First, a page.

Ed, Michael Jackson, Bonito, Great Whites, a rat, and the Oceanside Pier and Bait Shop

Ken Jones

Staff member
This is a recent article I wrote for Fish Taco Chronicles —

Ed and the Oceanside Pier Bait Shop

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Michael Jackson was a star at the pier, a unique star, but still a star. Michael showed up one day in the winter of 2018 as an injured bird. Bird? Yes, Michael, you see, was a pelican. He showed up at the pier with a torn pouch (it can be tough dive bombing from a high altitude, sometimes as high as 40 feet or so, into the sea in pursuit of fish—as pelicans are known to do). The bird, obviously injured, and looking awful thin, landed next to the bait shop, and then, when people were busy, strolled right into the shop.

Ed Gonsalves, the owner of the shop, ushered him out but worried about the bird so he called a number of different animal agencies for help and advice. Unfortunately, no one offered much help and advice differed. Ed fretted. Ed decided he could at least try to feed the starving bird and he managed to get a few anchovies down his throat.

Birds of course learn fast—and know a sucker when they see one. The bird kept showing up, kept walking into the shop, and grabbing bait whenever available. At that time there was a shortage of anchovies and they were expensive so Ed put out the word that some small fish to feed the pelican would be appreciated. The regulars responded with more than enough fish to feed the bird until it was healthy and the feeding stopped.

Since the bird liked to bob and weave, and dance around the bait shop, he finally acquired a name—Michael Jackson, and became a star at the pier.

Every day Michael would be sitting atop the railing by the bait shop and every day the tourists would go ooh and awe and want pictures with Michael. Ed’s main problem was making sure the people didn’t get too close to Michael since innocent looking pelicans, even Michael, can be known to peck a person with their bill. But some people are knuckleheads and think a selfie while huddled up against a pelican would make a great picture.


Michael Jackson and his female attracting toes

Ed didn’t mind the fun. He was trying to help Michael while giving the tourists memories to take home. Ed though may have gone a little too far when he decided to paint Michael’s toenails pink. Michael didn’t seem to mind and tourists loved it. Ed would tell them that it was pelican breeding season and he wanted to give Michael an edge up when Michael was out there seeking a little female companionship. One day one of the regulars brought down some glitter but to date it’s still sitting on the shelf.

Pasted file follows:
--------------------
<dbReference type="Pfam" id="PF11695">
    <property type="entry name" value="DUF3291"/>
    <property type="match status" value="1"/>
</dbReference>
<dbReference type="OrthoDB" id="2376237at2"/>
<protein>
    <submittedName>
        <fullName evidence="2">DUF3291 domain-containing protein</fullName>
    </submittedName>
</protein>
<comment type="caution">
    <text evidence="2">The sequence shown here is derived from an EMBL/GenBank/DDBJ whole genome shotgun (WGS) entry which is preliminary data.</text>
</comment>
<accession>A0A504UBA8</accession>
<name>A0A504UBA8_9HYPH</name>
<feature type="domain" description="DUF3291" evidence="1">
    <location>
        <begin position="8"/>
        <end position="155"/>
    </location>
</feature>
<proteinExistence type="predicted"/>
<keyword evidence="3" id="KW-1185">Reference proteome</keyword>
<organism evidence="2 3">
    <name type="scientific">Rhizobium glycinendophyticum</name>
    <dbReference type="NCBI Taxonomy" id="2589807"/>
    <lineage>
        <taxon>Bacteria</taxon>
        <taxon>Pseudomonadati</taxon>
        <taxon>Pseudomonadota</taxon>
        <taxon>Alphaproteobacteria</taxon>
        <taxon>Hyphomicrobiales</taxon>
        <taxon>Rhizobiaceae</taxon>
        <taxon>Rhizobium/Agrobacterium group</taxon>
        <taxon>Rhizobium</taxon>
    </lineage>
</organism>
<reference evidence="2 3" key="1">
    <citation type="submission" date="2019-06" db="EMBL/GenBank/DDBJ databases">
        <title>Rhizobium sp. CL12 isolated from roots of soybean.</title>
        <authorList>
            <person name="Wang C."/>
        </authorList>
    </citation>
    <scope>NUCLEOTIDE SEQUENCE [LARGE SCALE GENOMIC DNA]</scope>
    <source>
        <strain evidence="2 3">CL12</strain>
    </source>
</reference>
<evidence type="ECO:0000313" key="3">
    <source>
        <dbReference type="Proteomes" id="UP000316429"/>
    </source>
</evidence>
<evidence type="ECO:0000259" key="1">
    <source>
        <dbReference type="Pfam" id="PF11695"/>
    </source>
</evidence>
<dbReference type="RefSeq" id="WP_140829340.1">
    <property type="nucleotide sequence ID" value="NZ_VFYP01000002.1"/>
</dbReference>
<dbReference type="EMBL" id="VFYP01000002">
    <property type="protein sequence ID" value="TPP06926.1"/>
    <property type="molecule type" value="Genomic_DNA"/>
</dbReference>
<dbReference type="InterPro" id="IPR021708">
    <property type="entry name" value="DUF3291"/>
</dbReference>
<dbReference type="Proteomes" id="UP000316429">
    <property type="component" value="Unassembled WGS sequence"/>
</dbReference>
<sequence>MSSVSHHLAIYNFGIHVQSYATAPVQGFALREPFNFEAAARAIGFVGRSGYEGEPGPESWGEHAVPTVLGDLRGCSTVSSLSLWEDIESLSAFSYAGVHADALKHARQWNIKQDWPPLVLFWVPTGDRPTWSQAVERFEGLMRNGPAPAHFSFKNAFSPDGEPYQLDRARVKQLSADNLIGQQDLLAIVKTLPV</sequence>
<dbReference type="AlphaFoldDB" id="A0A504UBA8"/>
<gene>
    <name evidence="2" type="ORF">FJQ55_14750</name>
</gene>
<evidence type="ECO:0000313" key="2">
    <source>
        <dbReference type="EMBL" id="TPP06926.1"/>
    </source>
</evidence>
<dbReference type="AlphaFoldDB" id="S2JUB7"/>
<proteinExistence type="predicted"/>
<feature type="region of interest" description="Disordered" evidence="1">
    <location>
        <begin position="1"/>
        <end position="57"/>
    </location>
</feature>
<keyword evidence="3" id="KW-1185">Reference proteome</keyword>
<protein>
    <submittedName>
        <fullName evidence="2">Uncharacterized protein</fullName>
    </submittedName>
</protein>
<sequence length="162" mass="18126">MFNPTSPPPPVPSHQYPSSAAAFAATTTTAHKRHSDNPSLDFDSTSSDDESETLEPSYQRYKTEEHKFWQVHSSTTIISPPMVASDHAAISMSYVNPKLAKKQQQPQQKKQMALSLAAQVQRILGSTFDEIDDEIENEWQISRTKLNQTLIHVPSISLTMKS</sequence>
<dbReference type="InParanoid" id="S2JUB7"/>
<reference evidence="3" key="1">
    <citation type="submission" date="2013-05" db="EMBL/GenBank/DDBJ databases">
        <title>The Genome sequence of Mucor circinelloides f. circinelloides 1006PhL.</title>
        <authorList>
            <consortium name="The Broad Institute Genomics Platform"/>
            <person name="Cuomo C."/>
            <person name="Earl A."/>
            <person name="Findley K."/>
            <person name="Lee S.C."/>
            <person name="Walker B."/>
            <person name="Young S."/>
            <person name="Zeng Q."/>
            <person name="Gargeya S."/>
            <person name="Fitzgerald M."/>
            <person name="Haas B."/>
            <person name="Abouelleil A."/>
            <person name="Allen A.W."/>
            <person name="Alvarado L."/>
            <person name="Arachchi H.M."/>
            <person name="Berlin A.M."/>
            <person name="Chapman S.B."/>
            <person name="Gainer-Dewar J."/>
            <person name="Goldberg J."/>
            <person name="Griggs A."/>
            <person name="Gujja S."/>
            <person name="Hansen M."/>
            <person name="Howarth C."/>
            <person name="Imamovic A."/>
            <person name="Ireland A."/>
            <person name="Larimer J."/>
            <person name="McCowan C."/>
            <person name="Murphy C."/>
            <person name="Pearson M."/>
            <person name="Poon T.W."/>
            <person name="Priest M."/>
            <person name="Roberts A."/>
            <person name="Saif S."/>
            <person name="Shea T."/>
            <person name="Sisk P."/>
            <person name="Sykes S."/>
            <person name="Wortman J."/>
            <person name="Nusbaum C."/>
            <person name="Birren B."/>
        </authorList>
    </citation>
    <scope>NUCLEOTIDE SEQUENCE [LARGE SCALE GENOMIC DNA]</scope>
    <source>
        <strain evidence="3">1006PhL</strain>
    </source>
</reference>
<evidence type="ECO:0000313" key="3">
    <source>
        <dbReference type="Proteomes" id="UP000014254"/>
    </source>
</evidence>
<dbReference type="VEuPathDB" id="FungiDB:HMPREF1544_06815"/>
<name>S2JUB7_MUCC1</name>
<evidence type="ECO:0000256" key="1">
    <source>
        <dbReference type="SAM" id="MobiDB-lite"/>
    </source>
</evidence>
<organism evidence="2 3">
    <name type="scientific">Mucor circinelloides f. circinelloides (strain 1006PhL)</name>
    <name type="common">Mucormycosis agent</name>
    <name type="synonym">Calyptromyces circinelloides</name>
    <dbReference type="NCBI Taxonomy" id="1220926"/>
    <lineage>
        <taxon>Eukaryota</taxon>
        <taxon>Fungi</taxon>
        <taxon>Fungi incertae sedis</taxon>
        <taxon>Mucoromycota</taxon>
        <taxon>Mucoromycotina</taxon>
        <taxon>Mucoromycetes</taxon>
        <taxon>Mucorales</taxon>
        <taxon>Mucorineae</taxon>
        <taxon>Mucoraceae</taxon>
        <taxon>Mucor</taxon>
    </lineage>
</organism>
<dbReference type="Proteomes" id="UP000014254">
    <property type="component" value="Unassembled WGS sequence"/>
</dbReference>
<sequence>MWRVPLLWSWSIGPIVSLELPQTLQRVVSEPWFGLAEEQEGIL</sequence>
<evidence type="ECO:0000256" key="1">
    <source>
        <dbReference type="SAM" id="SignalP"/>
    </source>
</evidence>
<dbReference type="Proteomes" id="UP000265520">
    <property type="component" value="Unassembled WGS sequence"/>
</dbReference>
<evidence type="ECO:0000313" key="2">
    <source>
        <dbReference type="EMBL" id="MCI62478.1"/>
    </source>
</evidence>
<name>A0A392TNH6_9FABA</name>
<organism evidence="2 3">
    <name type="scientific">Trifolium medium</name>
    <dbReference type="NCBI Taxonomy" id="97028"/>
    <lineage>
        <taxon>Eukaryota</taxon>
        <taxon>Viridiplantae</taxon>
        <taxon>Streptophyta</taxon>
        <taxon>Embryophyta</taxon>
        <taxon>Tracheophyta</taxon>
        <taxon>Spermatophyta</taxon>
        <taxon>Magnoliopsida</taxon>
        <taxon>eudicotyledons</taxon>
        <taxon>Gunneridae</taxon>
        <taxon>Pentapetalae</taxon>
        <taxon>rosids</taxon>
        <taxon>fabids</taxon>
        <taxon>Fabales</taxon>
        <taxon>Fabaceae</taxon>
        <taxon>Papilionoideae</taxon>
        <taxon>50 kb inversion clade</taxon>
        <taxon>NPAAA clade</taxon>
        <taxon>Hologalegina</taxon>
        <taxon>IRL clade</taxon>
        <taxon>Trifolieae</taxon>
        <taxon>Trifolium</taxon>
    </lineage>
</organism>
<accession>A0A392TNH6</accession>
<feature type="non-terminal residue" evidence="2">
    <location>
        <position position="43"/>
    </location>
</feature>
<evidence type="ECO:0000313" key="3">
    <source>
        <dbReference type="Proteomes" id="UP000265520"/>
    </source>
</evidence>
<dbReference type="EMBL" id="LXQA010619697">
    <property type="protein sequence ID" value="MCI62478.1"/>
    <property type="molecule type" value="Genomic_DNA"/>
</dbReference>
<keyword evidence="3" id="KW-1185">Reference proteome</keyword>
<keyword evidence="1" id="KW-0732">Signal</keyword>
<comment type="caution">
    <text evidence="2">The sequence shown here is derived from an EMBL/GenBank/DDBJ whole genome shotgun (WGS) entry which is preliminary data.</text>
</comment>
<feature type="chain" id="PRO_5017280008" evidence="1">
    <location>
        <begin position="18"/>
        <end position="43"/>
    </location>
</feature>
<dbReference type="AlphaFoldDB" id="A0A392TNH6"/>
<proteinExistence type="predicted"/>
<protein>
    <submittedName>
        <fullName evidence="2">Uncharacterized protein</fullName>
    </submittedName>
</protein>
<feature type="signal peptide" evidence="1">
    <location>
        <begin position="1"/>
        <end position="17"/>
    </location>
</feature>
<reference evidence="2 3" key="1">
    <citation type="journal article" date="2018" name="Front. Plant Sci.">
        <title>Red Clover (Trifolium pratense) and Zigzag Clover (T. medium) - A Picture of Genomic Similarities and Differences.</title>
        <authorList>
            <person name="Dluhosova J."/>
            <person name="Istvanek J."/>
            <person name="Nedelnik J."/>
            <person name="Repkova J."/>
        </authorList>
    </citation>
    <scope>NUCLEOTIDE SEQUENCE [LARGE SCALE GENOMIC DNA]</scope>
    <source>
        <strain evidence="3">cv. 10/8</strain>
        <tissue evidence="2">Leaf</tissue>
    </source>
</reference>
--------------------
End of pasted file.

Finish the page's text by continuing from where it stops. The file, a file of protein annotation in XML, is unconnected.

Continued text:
The story reflects life at what has long been one of the best and busiest pier bait and tackle shops along the entire coast. The shop is open from early morning to past midnight (before the pandemic) and the crowds at night often exceeded those during the day. The shop is efficient, Ed knows what the anglers need and tourists want, and he works long hours to provide the service and merchandise.

One morning on a visit I watched a big rat as it zig-zaged up the pier and then stopped. It eyed two young, bikini-clad Madonnas, and then headed straight toward them. Slightly before its arrival, one of the girls looked down, screamed and pointed at the attacking rat. Her screams attracted even more attention from the tourists on the pier. The rat quickly turned around and scurried back to the bait shop where it entered its box. Ed put the controls down and acted as though nothing had ever happened. The locals sitting in their chairs by the shop had watched the entire incident and politely, for Ed’s sake, tried to stifle their laughs. The regulars had seen the rat before.

And then there’s that huge jar of dill pickles on the counter of the bait shop. Whenever Ed saw someone eyeing the pickles he would toggle the switch and a yodeling pickle would yodel its lungs off. But it’s not all fun and games, it’s hard work. Ed always said if you are going to work long, hard hours why not have a little fun along the way.

Unfortunately his days at the pier are numbered; he’s retiring and going to spend some time touring the country. It’s hoped that the new owner will continue the efficient operation at the pier—and maybe some of the fun.